If you want to make me seriously happy, bring me a pristine 3 kg leg of Springbok as a present. That is what my friends Niel and Nicoline Coetzer did. That piece of dark red meat was so beautiful that I almost ate it raw. OK, not really. But I promise you, the meat smelled like beautifully aromatic red wine while I was cutting it into cubes – just amazing.
At first, I was looking for a recipe to roast this leg of Springbok whole in the oven. I contemplated marinating it for a few days in buttermilk and gin, then stuffing it with a bread, raisin and bacon stuffing, wrapping it with bacon and roasting it overnight on a very low heat. But then there was the other possibility of making a hearty, rustic Springbok pie with some proper sour cream pastry. I’m such a sucker for comfort food. So pie it was.
My favourite recipe for fine stewed venison comes from “Huisgenoot Top 500 Wenresepte” – an absolute classic SA recipe by Marietjie Koekemoer (you’ve got to trust a woman with a name like that). The only thing that I don’t usually add, is the extra lamb knuckles. But that all depends on how keen you are on the taste of the actual venison meat. I love it, but some people like it to be a bit less “in your face”.
I would advise you to start defrosting your meat in the morning, if you are going to start with the marinating process that evening. Then you can start your cooking process the next day, or even the day after that. So don’t be in a rush – all good things take time. And in the case of this Springbok pie, it really tastes better the next day, and the next.
If you don’t have access to Springbok meat, it can be replaced by most other venison meats.
- 180 ml (3/4 cup) freshly squeezed lemon juice
- 20 ml (4 teaspoons) balsamic vinegar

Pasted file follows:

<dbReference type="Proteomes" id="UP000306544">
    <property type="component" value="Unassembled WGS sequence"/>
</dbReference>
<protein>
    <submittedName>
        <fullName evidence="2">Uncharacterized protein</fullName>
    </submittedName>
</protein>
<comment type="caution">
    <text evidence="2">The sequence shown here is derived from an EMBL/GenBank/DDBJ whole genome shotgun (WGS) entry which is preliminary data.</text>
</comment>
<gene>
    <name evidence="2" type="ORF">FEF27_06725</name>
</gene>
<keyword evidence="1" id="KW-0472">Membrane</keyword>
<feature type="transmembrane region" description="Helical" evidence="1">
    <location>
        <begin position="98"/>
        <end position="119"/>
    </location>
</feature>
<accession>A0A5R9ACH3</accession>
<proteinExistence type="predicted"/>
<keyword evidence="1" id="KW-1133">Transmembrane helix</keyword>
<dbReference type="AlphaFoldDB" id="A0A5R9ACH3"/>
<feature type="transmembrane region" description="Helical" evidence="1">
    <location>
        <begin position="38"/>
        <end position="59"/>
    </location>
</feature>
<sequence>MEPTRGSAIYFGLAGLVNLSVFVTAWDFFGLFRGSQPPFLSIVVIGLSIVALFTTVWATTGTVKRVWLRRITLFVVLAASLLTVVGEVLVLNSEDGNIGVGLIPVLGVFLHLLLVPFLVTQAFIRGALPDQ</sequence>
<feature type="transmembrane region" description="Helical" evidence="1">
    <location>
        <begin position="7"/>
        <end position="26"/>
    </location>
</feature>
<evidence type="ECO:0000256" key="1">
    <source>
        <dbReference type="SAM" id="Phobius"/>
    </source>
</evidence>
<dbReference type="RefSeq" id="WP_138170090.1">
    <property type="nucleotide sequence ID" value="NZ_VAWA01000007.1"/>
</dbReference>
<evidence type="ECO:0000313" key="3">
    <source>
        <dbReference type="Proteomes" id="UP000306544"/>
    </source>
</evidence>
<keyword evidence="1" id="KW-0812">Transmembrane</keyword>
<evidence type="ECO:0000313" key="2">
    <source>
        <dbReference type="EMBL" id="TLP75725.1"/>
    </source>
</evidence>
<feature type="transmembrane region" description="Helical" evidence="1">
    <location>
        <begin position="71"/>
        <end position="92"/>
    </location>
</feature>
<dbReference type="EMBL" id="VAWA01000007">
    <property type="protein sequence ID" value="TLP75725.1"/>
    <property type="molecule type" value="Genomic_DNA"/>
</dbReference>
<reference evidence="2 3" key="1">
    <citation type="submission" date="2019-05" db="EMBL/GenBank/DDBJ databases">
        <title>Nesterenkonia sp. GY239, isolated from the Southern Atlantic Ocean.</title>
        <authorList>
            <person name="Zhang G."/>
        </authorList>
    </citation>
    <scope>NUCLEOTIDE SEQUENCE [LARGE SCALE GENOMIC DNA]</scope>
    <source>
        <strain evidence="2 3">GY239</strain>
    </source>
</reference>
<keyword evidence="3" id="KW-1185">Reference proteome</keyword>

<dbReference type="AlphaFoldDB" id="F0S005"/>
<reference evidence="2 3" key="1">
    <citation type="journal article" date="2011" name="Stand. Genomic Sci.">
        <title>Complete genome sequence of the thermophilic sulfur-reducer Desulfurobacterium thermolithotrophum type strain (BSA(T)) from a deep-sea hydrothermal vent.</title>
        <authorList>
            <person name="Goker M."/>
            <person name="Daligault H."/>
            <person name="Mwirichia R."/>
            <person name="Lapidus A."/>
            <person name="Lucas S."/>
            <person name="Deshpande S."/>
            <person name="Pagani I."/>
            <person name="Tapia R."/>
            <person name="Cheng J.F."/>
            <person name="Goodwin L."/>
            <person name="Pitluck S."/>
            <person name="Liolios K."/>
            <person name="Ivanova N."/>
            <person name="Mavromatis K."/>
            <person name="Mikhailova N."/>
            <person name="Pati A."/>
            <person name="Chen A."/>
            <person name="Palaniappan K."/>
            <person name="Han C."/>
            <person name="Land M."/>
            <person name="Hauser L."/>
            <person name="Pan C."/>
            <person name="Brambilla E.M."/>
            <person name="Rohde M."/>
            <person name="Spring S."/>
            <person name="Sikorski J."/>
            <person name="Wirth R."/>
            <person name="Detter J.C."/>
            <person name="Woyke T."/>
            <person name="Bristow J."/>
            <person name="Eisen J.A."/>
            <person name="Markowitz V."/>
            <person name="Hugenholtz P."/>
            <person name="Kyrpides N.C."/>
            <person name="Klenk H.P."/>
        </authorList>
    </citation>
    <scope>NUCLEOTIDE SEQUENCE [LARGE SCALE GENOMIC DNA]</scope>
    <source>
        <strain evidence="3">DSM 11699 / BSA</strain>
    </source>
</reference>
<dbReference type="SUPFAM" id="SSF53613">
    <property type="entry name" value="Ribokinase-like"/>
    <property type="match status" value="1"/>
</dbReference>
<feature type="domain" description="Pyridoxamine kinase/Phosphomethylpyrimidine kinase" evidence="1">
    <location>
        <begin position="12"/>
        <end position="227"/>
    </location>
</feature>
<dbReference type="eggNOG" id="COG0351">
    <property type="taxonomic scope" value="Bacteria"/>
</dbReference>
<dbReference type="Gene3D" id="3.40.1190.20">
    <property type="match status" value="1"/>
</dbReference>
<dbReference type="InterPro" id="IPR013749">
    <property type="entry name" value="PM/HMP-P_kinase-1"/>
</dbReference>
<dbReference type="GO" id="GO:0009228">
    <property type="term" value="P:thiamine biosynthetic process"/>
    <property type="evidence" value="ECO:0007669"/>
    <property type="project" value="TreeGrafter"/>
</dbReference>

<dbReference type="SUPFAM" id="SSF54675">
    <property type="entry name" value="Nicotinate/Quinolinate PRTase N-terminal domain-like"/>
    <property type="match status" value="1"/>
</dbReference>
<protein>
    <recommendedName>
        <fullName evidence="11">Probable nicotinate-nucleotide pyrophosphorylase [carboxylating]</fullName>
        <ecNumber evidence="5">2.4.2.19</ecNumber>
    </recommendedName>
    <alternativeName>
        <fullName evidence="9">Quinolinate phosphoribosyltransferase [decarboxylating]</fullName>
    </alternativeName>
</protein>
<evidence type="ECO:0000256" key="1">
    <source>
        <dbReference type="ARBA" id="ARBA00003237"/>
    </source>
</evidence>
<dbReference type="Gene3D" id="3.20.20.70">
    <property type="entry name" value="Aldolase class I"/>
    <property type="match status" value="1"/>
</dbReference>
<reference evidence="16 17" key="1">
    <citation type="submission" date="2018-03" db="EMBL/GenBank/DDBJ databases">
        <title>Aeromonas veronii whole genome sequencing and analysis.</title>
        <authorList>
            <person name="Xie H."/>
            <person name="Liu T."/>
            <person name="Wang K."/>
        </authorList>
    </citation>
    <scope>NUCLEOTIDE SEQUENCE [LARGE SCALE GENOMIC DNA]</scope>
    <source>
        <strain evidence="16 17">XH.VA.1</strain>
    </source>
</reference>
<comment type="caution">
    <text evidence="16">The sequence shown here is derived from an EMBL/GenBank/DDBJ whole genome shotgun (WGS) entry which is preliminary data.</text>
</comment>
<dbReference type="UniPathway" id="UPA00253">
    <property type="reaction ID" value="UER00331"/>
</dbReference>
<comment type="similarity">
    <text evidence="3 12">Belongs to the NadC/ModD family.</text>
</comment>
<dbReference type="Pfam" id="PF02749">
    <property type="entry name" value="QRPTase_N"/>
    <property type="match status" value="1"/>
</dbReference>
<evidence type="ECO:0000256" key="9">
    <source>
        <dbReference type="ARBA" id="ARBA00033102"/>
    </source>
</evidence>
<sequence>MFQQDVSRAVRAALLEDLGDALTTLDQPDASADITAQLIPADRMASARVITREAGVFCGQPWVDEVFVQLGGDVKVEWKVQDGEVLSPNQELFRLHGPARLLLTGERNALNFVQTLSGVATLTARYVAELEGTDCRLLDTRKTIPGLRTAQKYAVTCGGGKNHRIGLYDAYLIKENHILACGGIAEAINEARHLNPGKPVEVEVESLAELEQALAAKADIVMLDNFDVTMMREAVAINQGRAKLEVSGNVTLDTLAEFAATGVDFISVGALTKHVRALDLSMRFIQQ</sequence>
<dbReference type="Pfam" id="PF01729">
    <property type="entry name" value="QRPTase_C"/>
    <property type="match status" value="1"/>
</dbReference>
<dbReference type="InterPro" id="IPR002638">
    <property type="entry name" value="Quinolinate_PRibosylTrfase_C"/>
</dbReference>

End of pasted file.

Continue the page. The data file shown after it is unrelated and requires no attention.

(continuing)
- 60 ml (1/4 cup) olive oil
- 2 garlic cloves, crushed
- 3 lemon leaves (I use bay leaves)
- 5 whole cloves
- 1/2 teaspoon white pepper
- 2 teaspoons ground coriander, toasted
- 1,5 kg Springbok meat, cut into cubes (I used the leg, but it is perfect to use cheaper cuts like the neck etc.)
- 500 g lamb knuckles or lamb stewing meat (if you don’t want to use the lamb meat, substitute it with more venison meat)
- 250 g smoked bacon, cut into cubes
- 2 medium onions, finely chopped
- 2 cloves garlic, crushed
- 375 ml (1 and a half cups) water
- salt to taste
- 250 ml (1 cup) red wine
- 15 ml (1 tablespoon) flour
- 30 ml (2 tablespoons) apricot jam
- 15 ml (1 tablespoon) natural yoghurt
- Mix lemon juice, balsamic vinegar, olive oil, garlic, bay leaves, cloves, pepper and coriander. Marinate the meat cubes overnight or for 1 day in the mixture, covered, in the fridge.
- In a heavy based large pot, fry the bacon, onions, garlic over medium heat untill the onions are soft and translucent.
- Add the marinated meat along with the marinade and add water.
- Put the lid on and cook for around 1 and a half to 2 hours, or untill all the meat has cooked from the bone.
- Remove from heat and cool. Debone, and mix well.
- Mix the red wine, flour and jam to a paste, and add to the meat. Return to the stovetop on medium heat, and heat through carefully untill thoroughly incorporated and piping hot.
- Lastly, stir in the yoghurt. Remove from heat.
- Spoon meat mixture into an ovenproof dish. Cover with a sheet of home-made sour cream pastry or store-bought puff pastry.
- Cut small slits in the pastry, paint with egg-wash, and bake in a pre-heated oven at 180 degrees Celsius for about 40 minutes or untill golden brown and puffy. Serve with rice and veggies.
Sour cream pastry:
If you don’t mind extra effort, this pastry is really worth making. But if you are looking for a quick option, rather use store-bought puff pastry.
Start making the pastry while your meat is marinating. It takes a good few hours to roll and rest.
Ingredients: 3 cups white bread flour, 1 teaspoon salt, 250 g cold butter, 1 cup sour cream.
Method: Sift flour and salt together. Cut butter into small cubes, and rub with your fingers into the flour mixture untill it resembles big breadcrumbs. Add the sour cream, and cut it into the flour mixture untill it starts to come together. Knead lightly into a ball (don’t add any liquid, it will eventually become a soft ball of dough). Cover and rest the dough for at least 30 minutes in the fridge, or overnight. Roll out on a floured surface, then fold into thirds. Roll out again, and fold into thirds. Repeat a third time. Return the dough to the fridge for another 30 minutes. Now repeat the rolling and folding process. Rest again in the fridge. The dough is now ready to roll out into a 5 mm thick sheet before baking.